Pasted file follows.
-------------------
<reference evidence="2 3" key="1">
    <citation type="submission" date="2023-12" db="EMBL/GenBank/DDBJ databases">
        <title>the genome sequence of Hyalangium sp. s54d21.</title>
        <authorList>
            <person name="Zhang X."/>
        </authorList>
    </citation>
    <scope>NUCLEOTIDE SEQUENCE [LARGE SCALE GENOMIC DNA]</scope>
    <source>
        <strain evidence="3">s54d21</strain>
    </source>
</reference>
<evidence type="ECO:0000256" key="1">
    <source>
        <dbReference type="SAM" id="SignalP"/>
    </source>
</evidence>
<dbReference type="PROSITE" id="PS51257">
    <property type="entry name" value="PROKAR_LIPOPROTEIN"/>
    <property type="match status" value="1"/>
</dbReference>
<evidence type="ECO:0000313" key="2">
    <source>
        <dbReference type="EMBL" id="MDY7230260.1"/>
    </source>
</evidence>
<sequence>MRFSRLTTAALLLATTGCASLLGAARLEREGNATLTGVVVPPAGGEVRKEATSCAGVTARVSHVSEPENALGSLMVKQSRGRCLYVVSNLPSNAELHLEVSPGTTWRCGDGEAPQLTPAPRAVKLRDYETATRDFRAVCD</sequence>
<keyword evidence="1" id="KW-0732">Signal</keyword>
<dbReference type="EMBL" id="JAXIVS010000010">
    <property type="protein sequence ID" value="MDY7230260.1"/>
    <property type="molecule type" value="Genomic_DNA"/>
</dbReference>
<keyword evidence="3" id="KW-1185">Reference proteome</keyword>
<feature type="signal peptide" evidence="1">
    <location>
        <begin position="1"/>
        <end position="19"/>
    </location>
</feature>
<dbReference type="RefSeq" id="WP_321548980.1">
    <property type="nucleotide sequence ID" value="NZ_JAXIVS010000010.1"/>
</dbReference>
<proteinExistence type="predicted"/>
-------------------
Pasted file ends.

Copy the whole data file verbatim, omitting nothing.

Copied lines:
<reference evidence="2 3" key="1">
    <citation type="submission" date="2023-12" db="EMBL/GenBank/DDBJ databases">
        <title>the genome sequence of Hyalangium sp. s54d21.</title>
        <authorList>
            <person name="Zhang X."/>
        </authorList>
    </citation>
    <scope>NUCLEOTIDE SEQUENCE [LARGE SCALE GENOMIC DNA]</scope>
    <source>
        <strain evidence="3">s54d21</strain>
    </source>
</reference>
<evidence type="ECO:0000256" key="1">
    <source>
        <dbReference type="SAM" id="SignalP"/>
    </source>
</evidence>
<dbReference type="PROSITE" id="PS51257">
    <property type="entry name" value="PROKAR_LIPOPROTEIN"/>
    <property type="match status" value="1"/>
</dbReference>
<evidence type="ECO:0000313" key="2">
    <source>
        <dbReference type="EMBL" id="MDY7230260.1"/>
    </source>
</evidence>
<sequence>MRFSRLTTAALLLATTGCASLLGAARLEREGNATLTGVVVPPAGGEVRKEATSCAGVTARVSHVSEPENALGSLMVKQSRGRCLYVVSNLPSNAELHLEVSPGTTWRCGDGEAPQLTPAPRAVKLRDYETATRDFRAVCD</sequence>
<keyword evidence="1" id="KW-0732">Signal</keyword>
<dbReference type="EMBL" id="JAXIVS010000010">
    <property type="protein sequence ID" value="MDY7230260.1"/>
    <property type="molecule type" value="Genomic_DNA"/>
</dbReference>
<keyword evidence="3" id="KW-1185">Reference proteome</keyword>
<feature type="signal peptide" evidence="1">
    <location>
        <begin position="1"/>
        <end position="19"/>
    </location>
</feature>
<dbReference type="RefSeq" id="WP_321548980.1">
    <property type="nucleotide sequence ID" value="NZ_JAXIVS010000010.1"/>
</dbReference>
<proteinExistence type="predicted"/>